• Buff Gigaslash has less ending lag (FAF 31 → 16).

Moveset[edit]

  • Hero has a unique fighter ability called the MP Gauge. His Magic Points (MP) are depleted whenever he uses his special moves, with the amount varying on the spell used. The MP Gauge has a maximum of 100 MP, and it is restored over time (at a rate of 1 point per second) or when damaging opponents with normal attacks.
    • If Hero attempts to use a spell without the required MP, he will still perform the animation, but without the actual spell being performed. In the case of Zap, it still possesses a hitbox that deals 2%. Additionally, the "failed" sound effect from Dragon Quest will play when this occurs.
    • If Hero hits an opponent or a shield with a normal attack, he will gain MP equal to 0.8× of the hitbox's or throw's base damage output; aside from shield damage, no other mechanics (such as the extra damage from charging smashes) will be applied. As shields receive 1.19× more damage from attacks, hitting shields will generally restore more MP unless the attack has reduced shield damage, such as his Critical Hit smash attacks. A resource for how much is gained can be found here.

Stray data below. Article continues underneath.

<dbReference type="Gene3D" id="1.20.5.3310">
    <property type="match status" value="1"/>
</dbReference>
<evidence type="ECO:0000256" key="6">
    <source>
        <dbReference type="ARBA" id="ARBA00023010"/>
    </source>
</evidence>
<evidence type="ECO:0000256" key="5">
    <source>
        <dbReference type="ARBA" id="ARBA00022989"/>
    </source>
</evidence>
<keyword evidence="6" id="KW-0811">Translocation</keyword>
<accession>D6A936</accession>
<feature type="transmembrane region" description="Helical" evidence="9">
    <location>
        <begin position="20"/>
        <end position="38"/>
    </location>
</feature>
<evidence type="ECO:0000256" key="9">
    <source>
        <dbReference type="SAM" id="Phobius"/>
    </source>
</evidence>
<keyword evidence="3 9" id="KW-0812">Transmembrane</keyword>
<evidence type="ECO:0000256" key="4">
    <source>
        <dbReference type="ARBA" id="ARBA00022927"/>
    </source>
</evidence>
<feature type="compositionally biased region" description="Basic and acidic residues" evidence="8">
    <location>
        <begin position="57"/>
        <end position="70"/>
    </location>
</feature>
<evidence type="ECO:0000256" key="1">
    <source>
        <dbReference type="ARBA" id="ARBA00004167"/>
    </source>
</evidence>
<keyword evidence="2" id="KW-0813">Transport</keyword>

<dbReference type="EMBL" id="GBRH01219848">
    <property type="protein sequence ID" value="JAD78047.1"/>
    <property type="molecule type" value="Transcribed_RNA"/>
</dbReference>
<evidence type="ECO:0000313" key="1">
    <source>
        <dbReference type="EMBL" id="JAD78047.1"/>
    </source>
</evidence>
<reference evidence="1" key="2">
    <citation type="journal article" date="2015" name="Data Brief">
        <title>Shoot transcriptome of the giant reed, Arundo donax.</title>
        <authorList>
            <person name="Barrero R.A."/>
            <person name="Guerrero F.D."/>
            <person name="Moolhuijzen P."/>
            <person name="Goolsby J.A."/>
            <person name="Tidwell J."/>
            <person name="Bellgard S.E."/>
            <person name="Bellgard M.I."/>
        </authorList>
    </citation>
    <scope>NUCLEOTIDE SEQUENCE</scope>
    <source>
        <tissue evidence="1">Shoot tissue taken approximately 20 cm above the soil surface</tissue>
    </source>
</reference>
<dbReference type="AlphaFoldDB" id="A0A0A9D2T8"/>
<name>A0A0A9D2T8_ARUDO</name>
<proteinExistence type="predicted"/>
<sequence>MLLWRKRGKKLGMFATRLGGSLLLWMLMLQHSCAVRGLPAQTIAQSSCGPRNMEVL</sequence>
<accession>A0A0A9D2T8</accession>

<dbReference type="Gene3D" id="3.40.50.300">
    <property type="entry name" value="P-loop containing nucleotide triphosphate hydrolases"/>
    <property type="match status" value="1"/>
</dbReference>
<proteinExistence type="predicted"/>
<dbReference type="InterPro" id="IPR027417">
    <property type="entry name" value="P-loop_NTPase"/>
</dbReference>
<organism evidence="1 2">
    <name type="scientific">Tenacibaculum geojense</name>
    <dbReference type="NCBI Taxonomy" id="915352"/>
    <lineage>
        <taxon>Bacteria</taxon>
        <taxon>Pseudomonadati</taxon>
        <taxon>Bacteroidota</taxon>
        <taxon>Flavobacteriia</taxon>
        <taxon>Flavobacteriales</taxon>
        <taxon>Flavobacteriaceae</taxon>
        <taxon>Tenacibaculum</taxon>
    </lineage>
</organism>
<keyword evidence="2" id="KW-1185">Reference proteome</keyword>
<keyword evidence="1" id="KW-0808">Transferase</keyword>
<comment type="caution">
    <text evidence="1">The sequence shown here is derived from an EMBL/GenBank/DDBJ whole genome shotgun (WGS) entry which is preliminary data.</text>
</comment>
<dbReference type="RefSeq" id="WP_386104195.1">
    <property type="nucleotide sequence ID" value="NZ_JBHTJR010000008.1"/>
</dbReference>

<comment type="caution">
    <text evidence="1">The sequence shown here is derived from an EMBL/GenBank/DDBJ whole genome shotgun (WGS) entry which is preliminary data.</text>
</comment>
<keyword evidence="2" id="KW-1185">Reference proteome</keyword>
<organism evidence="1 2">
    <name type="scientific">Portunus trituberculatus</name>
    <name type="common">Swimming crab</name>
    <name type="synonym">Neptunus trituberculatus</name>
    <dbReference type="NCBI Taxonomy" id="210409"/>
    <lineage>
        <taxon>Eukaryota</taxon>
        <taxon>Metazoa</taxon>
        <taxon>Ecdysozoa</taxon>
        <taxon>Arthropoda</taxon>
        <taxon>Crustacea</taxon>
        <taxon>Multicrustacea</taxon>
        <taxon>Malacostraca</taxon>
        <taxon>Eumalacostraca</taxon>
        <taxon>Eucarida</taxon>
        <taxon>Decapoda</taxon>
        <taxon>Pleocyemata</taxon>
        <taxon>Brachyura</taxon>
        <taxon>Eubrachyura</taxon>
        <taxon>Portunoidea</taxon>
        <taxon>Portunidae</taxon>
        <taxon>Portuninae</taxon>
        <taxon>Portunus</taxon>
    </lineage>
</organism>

• While Hero is standing still, walking, or crouching, any incoming projectiles that hit his equipped shield will simply push him back slightly instead of inflicting damage. It can block any amount of projectiles, regardless of their power.
  • Hero's smash attacks have a 1/8 chance of inflicting a Critical Hit, which triggers a Special Zoom and deals twice as much damage. This subsequently increases their knockback by a significant amount, although forward smash and down smash have lower base knockback values as a slight compensation. Against shields, Critical Hits have negative shield damage outputs equal to the moves' base damage; this causes them to deal the same damage to shields as the standard versions and thus prevents them from easily breaking shields. However, Critical Hits still inflict more shieldstun due to their higher base damage outputs, making them safer on shield.